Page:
But when the investigators started digging up the greyhound bodies on his farm, they found immediately that Rhodes hadn’t been as quick and clean as he’d said. He’d missed, and he’d missed a lot. Dogs were shot in the snout or in the neck or in the jaw. Of the first four they dug up, only one had a fatal wound. I couldn’t understand this; he didn’t strike me as a sadist. It made more sense when I discovered how he’d died: complications from cirrhosis of the liver.
Rhodes died on June 30, 2003, at Baptist Hospital in Pensacola, a couple of hours before the sun came up. He was sixty-nine years old. The case against the others, Discolo, O’Donnell, Smith, and Patterson, died with him. Nobody so much as went to trial. At least as recently as 2010, O’Donnell was back training greyhounds. She’d denied, during the investigation, ever dealing with Rhodes personally; she said she knew nothing about it. But the investigator, Barnes, came up with a check for $230, Rhodes’s name in shaky capital letters across the middle and O’Donnell’s signature at the bottom. Put another way: a check for twenty-three dogs.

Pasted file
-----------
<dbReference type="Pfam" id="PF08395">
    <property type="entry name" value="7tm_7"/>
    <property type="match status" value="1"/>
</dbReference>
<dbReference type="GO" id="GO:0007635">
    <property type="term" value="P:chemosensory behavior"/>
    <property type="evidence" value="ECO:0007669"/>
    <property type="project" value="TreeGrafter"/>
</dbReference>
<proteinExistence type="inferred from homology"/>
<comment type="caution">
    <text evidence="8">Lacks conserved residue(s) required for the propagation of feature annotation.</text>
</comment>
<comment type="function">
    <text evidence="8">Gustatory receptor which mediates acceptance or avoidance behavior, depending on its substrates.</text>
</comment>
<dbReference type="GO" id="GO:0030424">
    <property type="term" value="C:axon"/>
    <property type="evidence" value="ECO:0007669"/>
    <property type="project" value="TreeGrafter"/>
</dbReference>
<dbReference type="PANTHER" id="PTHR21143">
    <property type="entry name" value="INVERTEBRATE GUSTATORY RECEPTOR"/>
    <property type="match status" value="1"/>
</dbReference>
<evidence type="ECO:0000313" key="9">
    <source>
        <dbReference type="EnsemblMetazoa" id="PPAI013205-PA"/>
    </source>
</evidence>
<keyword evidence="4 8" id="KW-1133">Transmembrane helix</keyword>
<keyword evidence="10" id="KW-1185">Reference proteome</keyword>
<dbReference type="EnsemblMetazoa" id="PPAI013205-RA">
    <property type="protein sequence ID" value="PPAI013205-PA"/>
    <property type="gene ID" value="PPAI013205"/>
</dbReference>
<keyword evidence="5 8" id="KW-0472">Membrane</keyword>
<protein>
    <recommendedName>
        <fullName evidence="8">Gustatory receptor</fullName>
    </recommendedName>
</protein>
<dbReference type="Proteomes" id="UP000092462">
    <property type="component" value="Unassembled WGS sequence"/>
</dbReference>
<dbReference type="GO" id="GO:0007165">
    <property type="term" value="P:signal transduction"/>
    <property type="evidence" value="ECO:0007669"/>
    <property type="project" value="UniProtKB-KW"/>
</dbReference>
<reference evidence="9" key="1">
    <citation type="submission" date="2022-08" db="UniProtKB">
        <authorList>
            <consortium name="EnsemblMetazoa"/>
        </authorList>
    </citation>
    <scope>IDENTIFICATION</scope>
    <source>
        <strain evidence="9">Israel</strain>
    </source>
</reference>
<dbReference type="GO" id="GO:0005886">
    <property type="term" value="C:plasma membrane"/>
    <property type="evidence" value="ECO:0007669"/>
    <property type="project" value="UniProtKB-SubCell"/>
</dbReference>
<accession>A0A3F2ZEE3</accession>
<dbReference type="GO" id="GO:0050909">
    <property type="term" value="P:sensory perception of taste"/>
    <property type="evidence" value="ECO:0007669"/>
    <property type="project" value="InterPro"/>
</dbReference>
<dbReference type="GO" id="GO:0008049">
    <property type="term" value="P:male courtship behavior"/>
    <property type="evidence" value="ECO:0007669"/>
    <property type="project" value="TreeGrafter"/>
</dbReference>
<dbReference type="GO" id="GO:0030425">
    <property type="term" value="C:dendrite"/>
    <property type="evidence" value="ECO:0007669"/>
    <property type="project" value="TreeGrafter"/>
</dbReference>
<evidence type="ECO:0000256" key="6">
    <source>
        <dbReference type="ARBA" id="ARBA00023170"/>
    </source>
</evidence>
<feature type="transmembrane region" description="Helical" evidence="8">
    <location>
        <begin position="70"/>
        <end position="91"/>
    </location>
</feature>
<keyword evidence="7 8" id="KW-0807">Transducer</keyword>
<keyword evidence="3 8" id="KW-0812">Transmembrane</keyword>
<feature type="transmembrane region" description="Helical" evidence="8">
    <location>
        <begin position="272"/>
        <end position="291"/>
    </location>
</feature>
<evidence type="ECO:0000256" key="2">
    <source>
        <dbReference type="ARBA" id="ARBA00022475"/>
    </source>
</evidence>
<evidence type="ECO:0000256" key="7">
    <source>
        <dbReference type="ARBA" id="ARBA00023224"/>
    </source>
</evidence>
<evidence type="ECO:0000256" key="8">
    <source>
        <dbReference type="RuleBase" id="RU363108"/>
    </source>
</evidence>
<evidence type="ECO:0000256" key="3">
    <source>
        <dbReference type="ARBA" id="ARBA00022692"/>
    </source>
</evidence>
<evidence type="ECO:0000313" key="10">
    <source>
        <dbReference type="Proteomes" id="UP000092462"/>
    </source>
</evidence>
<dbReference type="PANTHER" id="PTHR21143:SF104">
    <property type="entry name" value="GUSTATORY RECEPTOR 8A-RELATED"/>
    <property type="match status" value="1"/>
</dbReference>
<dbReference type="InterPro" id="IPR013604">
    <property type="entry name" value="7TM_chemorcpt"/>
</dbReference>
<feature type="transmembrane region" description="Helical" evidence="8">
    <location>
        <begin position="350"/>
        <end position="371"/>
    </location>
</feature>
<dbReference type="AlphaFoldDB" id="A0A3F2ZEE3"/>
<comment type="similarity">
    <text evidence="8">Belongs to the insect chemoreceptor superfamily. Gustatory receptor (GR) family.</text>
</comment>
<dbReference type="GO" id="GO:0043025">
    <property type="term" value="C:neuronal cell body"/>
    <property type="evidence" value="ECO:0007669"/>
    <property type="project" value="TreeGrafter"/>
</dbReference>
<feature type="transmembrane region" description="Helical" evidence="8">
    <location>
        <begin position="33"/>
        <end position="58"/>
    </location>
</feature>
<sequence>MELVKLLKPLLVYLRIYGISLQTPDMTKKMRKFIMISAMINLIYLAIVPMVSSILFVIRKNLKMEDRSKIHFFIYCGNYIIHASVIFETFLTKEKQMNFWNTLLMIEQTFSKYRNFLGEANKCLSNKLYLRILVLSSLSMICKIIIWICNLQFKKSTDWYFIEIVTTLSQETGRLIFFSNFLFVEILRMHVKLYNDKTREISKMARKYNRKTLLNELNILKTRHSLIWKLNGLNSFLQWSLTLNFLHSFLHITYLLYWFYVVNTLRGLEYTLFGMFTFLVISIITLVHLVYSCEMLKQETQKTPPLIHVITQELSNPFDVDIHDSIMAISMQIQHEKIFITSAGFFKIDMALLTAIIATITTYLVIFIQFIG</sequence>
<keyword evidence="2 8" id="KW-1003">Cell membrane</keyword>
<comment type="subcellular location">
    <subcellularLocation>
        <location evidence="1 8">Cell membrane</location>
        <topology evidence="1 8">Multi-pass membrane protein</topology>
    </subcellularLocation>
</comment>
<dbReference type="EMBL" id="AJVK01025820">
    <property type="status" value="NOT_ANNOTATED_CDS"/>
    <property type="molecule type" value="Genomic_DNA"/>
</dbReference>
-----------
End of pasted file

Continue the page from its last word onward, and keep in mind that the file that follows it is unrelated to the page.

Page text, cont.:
III. Rollin’ on the River
Casinos started springing up in Mississippi in the early 1990s, following gambling’s legalization in several counties there. Even before they’d opened their doors, though, Southland’s management realized what a mortal threat casinos posed. They hired consultants and started lobbying the Army Corps of Engineers on environmental grounds, ironically enough, to deny the permits for the riverfront casinos as violations of the Clean Water Act. That effort failed, and soon gamblers were abandoning Southland for casinos to the south. Daily attendance fell into the hundreds. Half the staff was laid off.